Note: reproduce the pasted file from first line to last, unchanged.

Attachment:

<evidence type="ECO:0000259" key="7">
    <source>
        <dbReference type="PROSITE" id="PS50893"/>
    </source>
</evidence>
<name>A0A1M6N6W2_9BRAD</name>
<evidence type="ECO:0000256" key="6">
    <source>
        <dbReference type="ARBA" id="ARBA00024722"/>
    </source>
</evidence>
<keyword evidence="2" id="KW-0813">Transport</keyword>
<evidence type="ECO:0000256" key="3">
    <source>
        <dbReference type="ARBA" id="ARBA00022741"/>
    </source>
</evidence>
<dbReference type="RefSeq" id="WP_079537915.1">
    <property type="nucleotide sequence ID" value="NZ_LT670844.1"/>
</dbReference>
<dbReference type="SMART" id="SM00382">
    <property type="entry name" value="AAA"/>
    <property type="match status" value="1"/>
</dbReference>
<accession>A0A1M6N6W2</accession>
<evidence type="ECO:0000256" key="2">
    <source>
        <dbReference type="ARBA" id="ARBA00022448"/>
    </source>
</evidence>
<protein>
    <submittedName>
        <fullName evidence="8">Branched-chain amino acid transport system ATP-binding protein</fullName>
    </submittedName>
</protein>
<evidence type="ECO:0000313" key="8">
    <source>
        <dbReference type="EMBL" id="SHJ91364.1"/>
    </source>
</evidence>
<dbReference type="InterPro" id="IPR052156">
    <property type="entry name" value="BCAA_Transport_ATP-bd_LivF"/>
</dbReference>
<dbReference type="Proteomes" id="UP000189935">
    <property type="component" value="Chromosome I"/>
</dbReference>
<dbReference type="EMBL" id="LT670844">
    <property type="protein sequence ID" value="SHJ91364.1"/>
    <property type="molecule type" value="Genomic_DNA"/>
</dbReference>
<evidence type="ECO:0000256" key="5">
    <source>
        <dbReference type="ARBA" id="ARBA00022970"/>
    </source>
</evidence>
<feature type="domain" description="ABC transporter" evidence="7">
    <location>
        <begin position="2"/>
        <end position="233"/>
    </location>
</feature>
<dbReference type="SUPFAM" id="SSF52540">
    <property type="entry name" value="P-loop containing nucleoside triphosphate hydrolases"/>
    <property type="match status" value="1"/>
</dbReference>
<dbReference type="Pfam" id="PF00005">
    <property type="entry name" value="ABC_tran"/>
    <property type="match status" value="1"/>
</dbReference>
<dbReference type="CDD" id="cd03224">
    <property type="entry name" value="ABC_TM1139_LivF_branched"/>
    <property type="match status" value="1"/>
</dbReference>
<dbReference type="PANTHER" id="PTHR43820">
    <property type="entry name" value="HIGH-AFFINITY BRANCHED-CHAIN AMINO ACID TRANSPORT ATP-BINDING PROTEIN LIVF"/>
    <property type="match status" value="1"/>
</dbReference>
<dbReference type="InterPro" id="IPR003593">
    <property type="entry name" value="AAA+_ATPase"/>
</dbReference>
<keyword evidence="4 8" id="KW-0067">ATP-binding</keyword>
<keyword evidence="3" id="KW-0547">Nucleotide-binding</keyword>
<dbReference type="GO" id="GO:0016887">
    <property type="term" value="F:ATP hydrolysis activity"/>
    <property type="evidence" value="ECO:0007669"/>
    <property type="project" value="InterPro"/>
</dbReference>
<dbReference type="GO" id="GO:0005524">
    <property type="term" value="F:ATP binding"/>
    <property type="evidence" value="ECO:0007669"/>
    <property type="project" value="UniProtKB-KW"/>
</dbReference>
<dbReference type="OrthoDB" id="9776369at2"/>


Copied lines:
<evidence type="ECO:0000259" key="7">
    <source>
        <dbReference type="PROSITE" id="PS50893"/>
    </source>
</evidence>
<name>A0A1M6N6W2_9BRAD</name>
<evidence type="ECO:0000256" key="6">
    <source>
        <dbReference type="ARBA" id="ARBA00024722"/>
    </source>
</evidence>
<keyword evidence="2" id="KW-0813">Transport</keyword>
<evidence type="ECO:0000256" key="3">
    <source>
        <dbReference type="ARBA" id="ARBA00022741"/>
    </source>
</evidence>
<dbReference type="RefSeq" id="WP_079537915.1">
    <property type="nucleotide sequence ID" value="NZ_LT670844.1"/>
</dbReference>
<dbReference type="SMART" id="SM00382">
    <property type="entry name" value="AAA"/>
    <property type="match status" value="1"/>
</dbReference>
<accession>A0A1M6N6W2</accession>
<evidence type="ECO:0000256" key="2">
    <source>
        <dbReference type="ARBA" id="ARBA00022448"/>
    </source>
</evidence>
<protein>
    <submittedName>
        <fullName evidence="8">Branched-chain amino acid transport system ATP-binding protein</fullName>
    </submittedName>
</protein>
<evidence type="ECO:0000313" key="8">
    <source>
        <dbReference type="EMBL" id="SHJ91364.1"/>
    </source>
</evidence>
<dbReference type="InterPro" id="IPR052156">
    <property type="entry name" value="BCAA_Transport_ATP-bd_LivF"/>
</dbReference>
<dbReference type="Proteomes" id="UP000189935">
    <property type="component" value="Chromosome I"/>
</dbReference>
<dbReference type="EMBL" id="LT670844">
    <property type="protein sequence ID" value="SHJ91364.1"/>
    <property type="molecule type" value="Genomic_DNA"/>
</dbReference>
<evidence type="ECO:0000256" key="5">
    <source>
        <dbReference type="ARBA" id="ARBA00022970"/>
    </source>
</evidence>
<feature type="domain" description="ABC transporter" evidence="7">
    <location>
        <begin position="2"/>
        <end position="233"/>
    </location>
</feature>
<dbReference type="SUPFAM" id="SSF52540">
    <property type="entry name" value="P-loop containing nucleoside triphosphate hydrolases"/>
    <property type="match status" value="1"/>
</dbReference>
<dbReference type="Pfam" id="PF00005">
    <property type="entry name" value="ABC_tran"/>
    <property type="match status" value="1"/>
</dbReference>
<dbReference type="CDD" id="cd03224">
    <property type="entry name" value="ABC_TM1139_LivF_branched"/>
    <property type="match status" value="1"/>
</dbReference>
<dbReference type="PANTHER" id="PTHR43820">
    <property type="entry name" value="HIGH-AFFINITY BRANCHED-CHAIN AMINO ACID TRANSPORT ATP-BINDING PROTEIN LIVF"/>
    <property type="match status" value="1"/>
</dbReference>
<dbReference type="InterPro" id="IPR003593">
    <property type="entry name" value="AAA+_ATPase"/>
</dbReference>
<keyword evidence="4 8" id="KW-0067">ATP-binding</keyword>
<keyword evidence="3" id="KW-0547">Nucleotide-binding</keyword>
<dbReference type="GO" id="GO:0016887">
    <property type="term" value="F:ATP hydrolysis activity"/>
    <property type="evidence" value="ECO:0007669"/>
    <property type="project" value="InterPro"/>
</dbReference>
<dbReference type="GO" id="GO:0005524">
    <property type="term" value="F:ATP binding"/>
    <property type="evidence" value="ECO:0007669"/>
    <property type="project" value="UniProtKB-KW"/>
</dbReference>
<dbReference type="OrthoDB" id="9776369at2"/>